Will that be pre- or post-millennialism? It affects the meaning of all that follows. Avoiding that confusion might reveal a dearth of all millennialism. Oops!

Not sure where to make this tributte so I’ll just do it on this thread but I felt it had to be said. A great actor has passed away and acsended to Heaven today and that man is Noricyuchi "PAT" Morita. Or as you might probably konw him Mr. Miyahgi. I can still remember the first time I saw the Karate Kid part I in the movietheater. I was in the 8th grade and it just made the bigest impression upon me and I signed up for Karate that very week. So I say Wax on, wax off old freind. And God Bless you.

Vietnam gives it all away. Vietnam became a "disaster" thanks to leftwing defeatism--the heavily Democratic "Watergate" Congress elected in 1974 (something for which Nixon is of course partly to blame), acting out of spite against the war effort, pulled the rug out from under the South Vietnamese, denying them the US aid and supports which they needed to defend themselves from the North Vietnamese Army’s armored onslaught. In his heart, I think Judis speaks for a similar kind of leftist defeatism that almost, inchoately wants to see us fail in Iraq, essentially so the left can spite its "real" enemies: American conservatives and the Republican Party. I’m not sure I’d go as far as saying that Judis and his ilk positively and consciously wish for American defeat, it’s more like they’re just culpably indifferent to our success, think in the back of their minds that they stand to benefit politically from our failure (this deep-seated assumption helps to explain why Leftists remain so bemused by Vietnam), and have an overwhelming impulse to endlessly badmouth the whole enterprise. There are some constructive critics on the left, I admit, but they are few on the ground. The overwhelming majority are just bleating defeatists, nothing more.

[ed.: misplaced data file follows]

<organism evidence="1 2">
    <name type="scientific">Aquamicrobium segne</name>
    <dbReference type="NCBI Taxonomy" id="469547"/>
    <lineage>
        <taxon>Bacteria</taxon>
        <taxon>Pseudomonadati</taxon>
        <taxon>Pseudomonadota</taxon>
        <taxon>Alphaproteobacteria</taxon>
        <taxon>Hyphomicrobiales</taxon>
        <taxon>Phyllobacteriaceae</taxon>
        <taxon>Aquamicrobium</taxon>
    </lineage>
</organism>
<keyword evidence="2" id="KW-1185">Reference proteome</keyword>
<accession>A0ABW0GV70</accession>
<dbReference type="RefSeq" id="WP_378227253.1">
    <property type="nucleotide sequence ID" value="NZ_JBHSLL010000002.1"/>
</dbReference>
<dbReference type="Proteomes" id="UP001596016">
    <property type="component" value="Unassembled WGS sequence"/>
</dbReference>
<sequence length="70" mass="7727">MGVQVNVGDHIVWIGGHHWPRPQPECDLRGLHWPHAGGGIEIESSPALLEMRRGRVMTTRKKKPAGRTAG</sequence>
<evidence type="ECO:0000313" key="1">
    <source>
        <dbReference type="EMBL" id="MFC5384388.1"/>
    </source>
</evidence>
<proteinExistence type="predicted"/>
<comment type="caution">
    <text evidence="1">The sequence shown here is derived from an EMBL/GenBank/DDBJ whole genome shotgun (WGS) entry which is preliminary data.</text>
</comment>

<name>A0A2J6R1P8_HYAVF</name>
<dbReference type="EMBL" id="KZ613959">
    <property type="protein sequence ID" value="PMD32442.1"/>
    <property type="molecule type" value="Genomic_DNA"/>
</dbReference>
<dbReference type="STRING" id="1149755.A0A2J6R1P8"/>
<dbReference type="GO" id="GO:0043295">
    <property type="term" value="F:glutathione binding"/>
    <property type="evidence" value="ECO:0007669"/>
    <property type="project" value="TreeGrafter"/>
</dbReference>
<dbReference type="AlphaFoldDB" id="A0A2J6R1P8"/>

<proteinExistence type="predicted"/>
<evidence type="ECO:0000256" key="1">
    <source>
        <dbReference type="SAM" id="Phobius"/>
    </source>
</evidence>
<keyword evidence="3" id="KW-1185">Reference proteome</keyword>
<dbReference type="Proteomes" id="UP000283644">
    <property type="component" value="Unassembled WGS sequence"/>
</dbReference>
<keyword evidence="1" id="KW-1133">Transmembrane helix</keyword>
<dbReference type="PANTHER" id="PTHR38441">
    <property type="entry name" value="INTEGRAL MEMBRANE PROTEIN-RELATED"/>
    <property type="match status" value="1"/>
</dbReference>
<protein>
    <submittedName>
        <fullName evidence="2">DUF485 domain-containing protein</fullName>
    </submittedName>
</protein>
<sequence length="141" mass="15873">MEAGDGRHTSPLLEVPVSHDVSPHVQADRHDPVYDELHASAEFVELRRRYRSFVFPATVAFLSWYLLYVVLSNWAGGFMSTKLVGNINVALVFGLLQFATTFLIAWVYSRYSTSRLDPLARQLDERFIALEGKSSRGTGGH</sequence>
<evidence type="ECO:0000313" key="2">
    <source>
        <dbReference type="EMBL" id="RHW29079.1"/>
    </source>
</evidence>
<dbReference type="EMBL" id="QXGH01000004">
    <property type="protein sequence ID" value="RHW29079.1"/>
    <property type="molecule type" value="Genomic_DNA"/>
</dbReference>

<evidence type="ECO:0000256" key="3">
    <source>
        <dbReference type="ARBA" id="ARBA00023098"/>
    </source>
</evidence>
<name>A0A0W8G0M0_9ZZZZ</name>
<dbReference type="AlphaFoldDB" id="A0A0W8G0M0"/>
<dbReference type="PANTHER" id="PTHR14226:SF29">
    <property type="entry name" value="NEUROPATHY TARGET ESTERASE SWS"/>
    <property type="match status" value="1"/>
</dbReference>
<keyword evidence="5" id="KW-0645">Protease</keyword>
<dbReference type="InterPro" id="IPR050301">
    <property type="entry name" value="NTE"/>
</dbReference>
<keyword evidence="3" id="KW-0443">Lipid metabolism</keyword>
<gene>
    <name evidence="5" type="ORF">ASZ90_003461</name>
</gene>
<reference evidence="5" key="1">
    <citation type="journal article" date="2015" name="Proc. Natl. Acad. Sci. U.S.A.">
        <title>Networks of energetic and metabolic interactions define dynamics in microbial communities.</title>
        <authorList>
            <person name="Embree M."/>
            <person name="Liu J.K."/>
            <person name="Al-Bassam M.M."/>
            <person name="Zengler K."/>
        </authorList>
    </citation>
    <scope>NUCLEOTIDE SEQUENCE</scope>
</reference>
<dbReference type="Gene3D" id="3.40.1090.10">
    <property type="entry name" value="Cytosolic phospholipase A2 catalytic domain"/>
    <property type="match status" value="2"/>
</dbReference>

You know what would make this blog one of the best political blogs on the web?

It would be great if you guys could come up with a list of definitions/detailed explanations for political terms. For example: Define Neocon, define: Originialist, define: positivist, Define: Liberal Democracy...Constitutional Republic...millennialism....Capitalism....socialism...basically there is hardly a term that could be used that isn’t so overused/underused that it doesn’t deserve, nay require a definition for clarification sake. Otherwise one is left with the overwhelming feeling that ranting occurs much too frequently over strawmen.

John - there are a multitude of good reference sources to check for definitions of these terms. Why should No Left Turns give us redundancy?

Fat Mike - Your tribute was well put. He was a great actor and a great man. I think he even became an American citizen, much to his credit. Indeed - wax on, wax off!

John Lewis:

Please provide precise definitions to help us understand exactly what you mean when you use words such as "ranting," "overwhelming," "feeling," "frequently," and "strawmen."

You might tell me these terms are easily looked up, but don’t I have the right to be at least as lazy as you? So c’mon, spoon-feed us those definitions already! Or if you want to take the position that it’s "just obvious" what you mean--well, there’s your answer!

John Lewis’s suggestion was perfectly valid for a blog on government and public affairs. Your criticism is misplaced and rude.